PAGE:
Our Wise Guide: Modern research is showing us that making even slight adjustments to the way we inhale and exhale can jump-start athletic performance; rejuvenate internal organs; halt snoring, asthma, and autoimmune disease; and even straighten scoliotic spines. None of this should be possible, and yet it is.
Drawing on thousands of years of medical texts and recent cutting-edge studies in pulmonology, psychology, biochemistry, and human physiology, Breath turns the conventional wisdom of what we thought we knew about our most basic biological function on its head. You will never breathe the same again.
Key idea 1
It’s far more beneficial to breathe through your nose than your mouth.
The author James Nestor’s blood pressure has risen by an average of 13 points over the past few days, greatly increasing his risk of heart attack or stroke. His pulse has quickened while his body temperature has plummeted, and – worst of all – he feels absolutely terrible.
The cause of his misery? Five days ago, a doctor inserted silicone plugs into his nostrils and taped them shut. Since then, Nestor has been breathing exclusively through his mouth to experience his body’s response. In short? It’s been hell.
The key message here is: It’s far more beneficial to breathe through your nose than your mouth.
Some estimate that around 50 percent of us breathe mostly through our mouths. There are many reasons for this, including medical conditions, pollution, and even stress. The problem is, the more you do it, the worse it gets.
Nestor’s plugs come out after ten days, and his nose is a disaster. It’s horribly blocked, and has to be cleared out with long cotton swabs. It’s also housing a bacterial infection that could have become serious. Tests reveal that mouth breathing has ruined his sleeping patterns – but, well, he knew that already. The worst was just how awful the experience made him feel.
Nestor only managed to take a full breath through his nose hours after his plugs had come out. That first breath was a spectacular burst of freshness and relief.
The nose does far more than you might realize. It doesn’t just take air in, but also cleans it out, heats it, and moistens it. It leads to a release of chemicals that lower blood pressure, regulate the heart rate, and much more. When you take in unprocessed air through your mouth, you get none of these benefits.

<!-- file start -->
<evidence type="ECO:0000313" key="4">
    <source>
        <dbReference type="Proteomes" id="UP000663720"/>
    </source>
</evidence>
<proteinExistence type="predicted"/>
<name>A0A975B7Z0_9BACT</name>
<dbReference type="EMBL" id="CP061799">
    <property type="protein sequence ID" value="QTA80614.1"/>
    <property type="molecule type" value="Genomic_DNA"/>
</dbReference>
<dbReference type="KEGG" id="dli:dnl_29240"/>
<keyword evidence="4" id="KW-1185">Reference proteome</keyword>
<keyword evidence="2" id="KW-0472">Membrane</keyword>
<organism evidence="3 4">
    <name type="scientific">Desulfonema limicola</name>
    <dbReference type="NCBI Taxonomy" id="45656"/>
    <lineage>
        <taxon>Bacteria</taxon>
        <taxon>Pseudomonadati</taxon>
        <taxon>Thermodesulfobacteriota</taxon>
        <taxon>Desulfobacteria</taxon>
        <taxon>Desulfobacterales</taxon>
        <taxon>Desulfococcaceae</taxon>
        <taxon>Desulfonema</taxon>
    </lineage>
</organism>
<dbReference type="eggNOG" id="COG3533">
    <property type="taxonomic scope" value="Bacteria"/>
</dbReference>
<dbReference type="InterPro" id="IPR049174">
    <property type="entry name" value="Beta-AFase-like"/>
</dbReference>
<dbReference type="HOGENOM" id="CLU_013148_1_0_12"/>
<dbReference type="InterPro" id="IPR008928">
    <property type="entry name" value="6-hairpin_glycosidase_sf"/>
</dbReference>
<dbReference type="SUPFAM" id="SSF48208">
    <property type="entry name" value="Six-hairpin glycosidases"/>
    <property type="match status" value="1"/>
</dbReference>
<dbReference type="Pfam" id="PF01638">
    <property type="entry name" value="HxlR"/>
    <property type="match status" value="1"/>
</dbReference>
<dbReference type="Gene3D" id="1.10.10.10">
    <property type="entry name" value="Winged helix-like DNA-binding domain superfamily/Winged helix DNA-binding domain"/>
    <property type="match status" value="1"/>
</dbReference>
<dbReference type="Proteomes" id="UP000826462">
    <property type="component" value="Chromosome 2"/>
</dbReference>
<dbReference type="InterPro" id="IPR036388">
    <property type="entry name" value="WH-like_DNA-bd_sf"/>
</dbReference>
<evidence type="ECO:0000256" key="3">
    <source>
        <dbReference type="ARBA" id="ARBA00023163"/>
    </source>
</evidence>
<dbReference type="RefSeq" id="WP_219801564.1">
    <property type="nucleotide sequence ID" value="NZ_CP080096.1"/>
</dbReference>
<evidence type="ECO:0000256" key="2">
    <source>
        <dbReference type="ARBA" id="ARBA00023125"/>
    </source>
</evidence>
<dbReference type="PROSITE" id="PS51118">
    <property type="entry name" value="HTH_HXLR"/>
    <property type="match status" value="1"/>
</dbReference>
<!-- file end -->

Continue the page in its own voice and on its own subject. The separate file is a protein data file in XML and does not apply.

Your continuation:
A rather cruel experiment in the 1970s and 1980s had even starker results than Nestor’s own experience. Egil P. Harvold, an orthodontist and researcher, took a group of rhesus monkeys and closed their nostrils up with plugs. He monitored them closely, taking photographs, for up to two years.
It’s painful even to look at the photographs. The monkeys’ dental arches narrowed and their teeth grew crooked. It didn’t just affect their health – it affected the whole shape of their heads.
But when the plugs were eventually removed, their faces returned to normal within six months. All because of how they were breathing.
Key idea 2
The human head has developed in ways that are bad for breathing.
Our troubled relationship with breathing goes back long before Homo sapiens evolved – it goes all the way back to 1.7 million years ago, when our distant ancestors Homo habilis, and later Homo erectus, started processing food before eating it.
Even before Homo erectus started to cook food – around 800,000 years ago – Homo habilis had been tenderizing it. Both tenderizing and cooking meant more calories could be digested, drawing more energy from food. With that extra energy, those species’ brains grew ever larger. Later still, about 300,000 years ago, their progeny, Homo sapiens, developed speech, when the larynx descended into the throat.
Bigger brains and lower larynxes had tremendous evolutionary advantages – but they came at a cost. Our expanding brains pushed our sinuses and airways into smaller and smaller spaces, making our noses more prominent. More concerningly, those lower larynxes also left us more susceptible to choking.
But the worst was yet to come.
The key message here is: The human head has developed in ways that are bad for breathing.